There is a convinient formulation which expresses the Hn in terms
of a generating function:

S ( , s ) = e

s 2 + 2 s

n= 0

H n ( ) n
s
n!

n
H n ( ) = ( 1) e
e
n

n 2

## Other interesting relationships are:

H 'n = 2nH n1
H n+1 = 2H n 2nH n1

## Orthogonality and normalization

of the harmonic oscyllator wave functions
The generating function is useful for the calculations of integrals involving
the harmonic oscillator wave functions.
One can easily prove that the harmonic oscillator wave functions are orthogonal
and the normalization constant Nn can be obtained from normalization procedure:

n ( x ) dx =
2

Nn

2
H
(

)
e
d = 1
n
2

The integral on the right can be expressed as a series coefficient in the expansion
of an integral containing the product of two generating functions

s 2 + 2 s t 2 + 2 t 2

d =

n= 0 m = 0

1 / 2 2 st

1/ 2

( 2 st )n

n= 0 n!

s nt m
H n ( ) H m ( )e d

n! m!
2

## And one has to equate powers of s and t in series

on the right side.

)e

H n2 (

d = 1 / 2 2n n!

H n ( ) H m ( )e d = 0
2

nm

orthogonality

From the first equation one can deried that the normalizing constant can be chosen:

Nn = (

( 1 / 2 2n n! )

)1 / 2

## Stationary states (x)

of the harmonic oscillator for n=0, 1, 2, 3, 4

2 ( x ) = ( 1 / 2 )1 / 2 [4(x )2 2]e
2

1/ 2
1 ( x ) = ( 1 / 2 ) 2xe
2

0 ( x ) = ( 1 / 2 )1 / 2 e

1 2 2
x
2

1 2 2
x
2

1 2 2
x
2

## Properties of the solution:

1. There is infinite sequence of energy levels and the equal spacing between them
2. The ground state energy has the finite value 1/2h/c zero-point energy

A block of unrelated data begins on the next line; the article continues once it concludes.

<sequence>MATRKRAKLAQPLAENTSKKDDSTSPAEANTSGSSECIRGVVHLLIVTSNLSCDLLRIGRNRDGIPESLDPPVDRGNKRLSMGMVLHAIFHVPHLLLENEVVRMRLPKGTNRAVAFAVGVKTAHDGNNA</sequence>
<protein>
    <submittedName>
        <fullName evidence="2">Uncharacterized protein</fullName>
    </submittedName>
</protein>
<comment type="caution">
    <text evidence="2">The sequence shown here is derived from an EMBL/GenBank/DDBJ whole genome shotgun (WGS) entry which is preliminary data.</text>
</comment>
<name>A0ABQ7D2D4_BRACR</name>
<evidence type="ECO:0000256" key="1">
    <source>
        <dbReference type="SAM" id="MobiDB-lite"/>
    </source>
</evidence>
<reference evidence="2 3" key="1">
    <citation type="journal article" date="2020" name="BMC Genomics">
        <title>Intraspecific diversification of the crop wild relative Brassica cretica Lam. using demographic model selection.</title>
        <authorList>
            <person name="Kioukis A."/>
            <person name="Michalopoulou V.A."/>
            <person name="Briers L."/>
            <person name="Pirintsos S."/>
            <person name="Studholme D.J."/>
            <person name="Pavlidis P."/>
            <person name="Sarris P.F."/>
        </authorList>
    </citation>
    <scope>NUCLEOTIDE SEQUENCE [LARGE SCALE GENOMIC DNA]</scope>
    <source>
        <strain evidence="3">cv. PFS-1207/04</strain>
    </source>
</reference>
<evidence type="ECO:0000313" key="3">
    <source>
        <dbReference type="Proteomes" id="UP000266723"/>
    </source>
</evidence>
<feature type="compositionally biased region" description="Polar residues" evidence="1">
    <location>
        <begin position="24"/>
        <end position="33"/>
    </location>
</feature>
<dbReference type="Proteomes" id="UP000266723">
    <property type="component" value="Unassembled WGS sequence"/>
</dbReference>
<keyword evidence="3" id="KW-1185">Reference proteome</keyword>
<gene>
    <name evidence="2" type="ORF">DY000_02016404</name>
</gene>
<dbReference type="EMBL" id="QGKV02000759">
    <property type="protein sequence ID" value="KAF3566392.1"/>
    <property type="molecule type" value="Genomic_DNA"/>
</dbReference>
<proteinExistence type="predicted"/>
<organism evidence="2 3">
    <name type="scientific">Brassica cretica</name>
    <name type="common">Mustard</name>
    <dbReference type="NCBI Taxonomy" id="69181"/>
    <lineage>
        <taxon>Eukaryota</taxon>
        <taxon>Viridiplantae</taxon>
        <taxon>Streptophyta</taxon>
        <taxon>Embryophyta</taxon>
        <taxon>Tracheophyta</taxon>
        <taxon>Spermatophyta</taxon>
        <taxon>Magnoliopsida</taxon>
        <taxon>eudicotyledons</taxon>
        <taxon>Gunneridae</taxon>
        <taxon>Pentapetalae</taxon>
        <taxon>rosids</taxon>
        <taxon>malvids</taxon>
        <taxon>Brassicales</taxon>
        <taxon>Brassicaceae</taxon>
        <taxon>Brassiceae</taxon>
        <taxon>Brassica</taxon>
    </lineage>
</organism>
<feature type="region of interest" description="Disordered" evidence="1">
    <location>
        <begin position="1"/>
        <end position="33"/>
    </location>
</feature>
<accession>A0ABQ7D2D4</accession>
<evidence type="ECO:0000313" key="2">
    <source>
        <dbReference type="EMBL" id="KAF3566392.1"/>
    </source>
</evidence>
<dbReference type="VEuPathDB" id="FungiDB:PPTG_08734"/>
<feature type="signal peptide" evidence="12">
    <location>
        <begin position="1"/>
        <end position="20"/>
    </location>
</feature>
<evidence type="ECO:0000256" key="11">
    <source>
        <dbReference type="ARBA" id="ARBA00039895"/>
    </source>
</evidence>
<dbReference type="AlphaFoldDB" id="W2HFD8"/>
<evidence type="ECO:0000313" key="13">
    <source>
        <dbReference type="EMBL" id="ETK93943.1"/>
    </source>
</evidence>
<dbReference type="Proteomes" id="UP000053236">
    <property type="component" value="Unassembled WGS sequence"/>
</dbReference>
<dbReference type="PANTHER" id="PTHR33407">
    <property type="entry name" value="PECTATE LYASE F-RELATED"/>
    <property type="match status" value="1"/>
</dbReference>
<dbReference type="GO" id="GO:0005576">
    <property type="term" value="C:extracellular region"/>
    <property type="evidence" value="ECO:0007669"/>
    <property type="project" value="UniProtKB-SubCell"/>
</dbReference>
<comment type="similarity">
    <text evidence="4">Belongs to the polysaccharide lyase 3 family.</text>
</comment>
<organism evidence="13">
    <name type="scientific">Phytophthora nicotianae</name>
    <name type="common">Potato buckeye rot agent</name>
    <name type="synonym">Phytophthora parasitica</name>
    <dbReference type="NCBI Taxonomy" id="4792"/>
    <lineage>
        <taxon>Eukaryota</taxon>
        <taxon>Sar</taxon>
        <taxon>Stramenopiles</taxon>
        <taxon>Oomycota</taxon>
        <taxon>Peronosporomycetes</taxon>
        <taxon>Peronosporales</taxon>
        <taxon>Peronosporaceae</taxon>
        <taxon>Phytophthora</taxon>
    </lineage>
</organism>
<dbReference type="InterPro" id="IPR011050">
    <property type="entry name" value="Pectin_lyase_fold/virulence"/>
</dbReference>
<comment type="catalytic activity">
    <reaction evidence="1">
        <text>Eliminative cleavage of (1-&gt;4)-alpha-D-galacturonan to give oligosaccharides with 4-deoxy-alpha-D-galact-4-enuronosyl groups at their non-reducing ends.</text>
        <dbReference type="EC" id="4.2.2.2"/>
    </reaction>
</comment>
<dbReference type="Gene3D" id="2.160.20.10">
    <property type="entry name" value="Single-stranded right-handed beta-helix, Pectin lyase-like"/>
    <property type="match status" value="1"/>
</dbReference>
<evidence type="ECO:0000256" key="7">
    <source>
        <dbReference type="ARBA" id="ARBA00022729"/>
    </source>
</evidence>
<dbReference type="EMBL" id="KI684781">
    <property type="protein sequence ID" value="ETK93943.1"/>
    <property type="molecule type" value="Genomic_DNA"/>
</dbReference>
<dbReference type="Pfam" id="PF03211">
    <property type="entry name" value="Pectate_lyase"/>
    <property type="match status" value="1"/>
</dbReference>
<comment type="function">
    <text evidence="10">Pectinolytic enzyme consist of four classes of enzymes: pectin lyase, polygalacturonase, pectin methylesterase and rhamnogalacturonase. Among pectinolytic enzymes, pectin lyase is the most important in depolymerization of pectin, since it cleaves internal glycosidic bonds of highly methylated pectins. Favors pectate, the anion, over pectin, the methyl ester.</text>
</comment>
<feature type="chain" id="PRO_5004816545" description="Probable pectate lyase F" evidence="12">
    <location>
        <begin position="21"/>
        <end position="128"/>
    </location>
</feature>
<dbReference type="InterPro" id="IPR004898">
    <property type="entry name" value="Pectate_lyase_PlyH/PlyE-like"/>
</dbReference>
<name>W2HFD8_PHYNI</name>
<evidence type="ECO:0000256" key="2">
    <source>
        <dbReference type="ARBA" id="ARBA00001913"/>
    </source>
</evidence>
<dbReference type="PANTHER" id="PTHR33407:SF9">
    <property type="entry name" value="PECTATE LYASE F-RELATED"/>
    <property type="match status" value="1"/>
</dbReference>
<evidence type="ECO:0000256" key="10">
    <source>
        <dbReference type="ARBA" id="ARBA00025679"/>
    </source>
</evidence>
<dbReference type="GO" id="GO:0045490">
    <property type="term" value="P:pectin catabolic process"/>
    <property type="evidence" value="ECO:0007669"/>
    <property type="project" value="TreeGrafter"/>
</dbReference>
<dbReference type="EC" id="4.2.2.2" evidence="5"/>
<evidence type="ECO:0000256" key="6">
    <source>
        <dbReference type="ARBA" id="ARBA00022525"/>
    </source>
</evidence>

and is related to the uncertainty principle

( p ) 2
+ K ( x ) 2
m

## the total energy

p, x are measures of the spreads in the momentum
and position, and

Minimizing this energy by taking the derivative with respect to the position x
energy and setting it equal to zero gives
energy allowed:

## The ground state energy has the finite value hc

This is a very significant physical result because it tells us that the energy of a
system described by a harmonic oscillator potential cannot have zero energy.
Physical systems such as atoms in a solid lattice or in polyatomic molecules in a
gas cannot have zero energy even at absolute zero temperature. The energy of
the ground vibrational state is often referred to as "zero point vibration".
The zero point energy is for instance sufficient to prevent liquid helium-4 from
freezing at atmospheric pressure, no matter how low the temperature.

## 3. Correspondance with classical theory

The position probability densities associated with these stationary wave functions
have a little resemblance to the corresponding densities for classical harmonic
oscillator for low n but for large n the agreement is fairly good on the average
(discrepancy: rapid oscillations).
The expectation values:
-the expectation value for the potential energy:

1
1 (E -is the total energy)
1
1 2n + 1 1
= n* Kx 2n ( x )dx = K
=
(
n
+
)
h

=
En n
c
2
2
2
2
2
2
2

## -the expectation value for the position and momentum

<x>=<p>=0 for any harmonic oscillator wave function
4. The uncertainty product x p=(n+1/2)h/2 and it is h/2 for the ground state
eigenfunction

## Picture of wavefunctions (and energy levels)

of quantum harmonic oscillator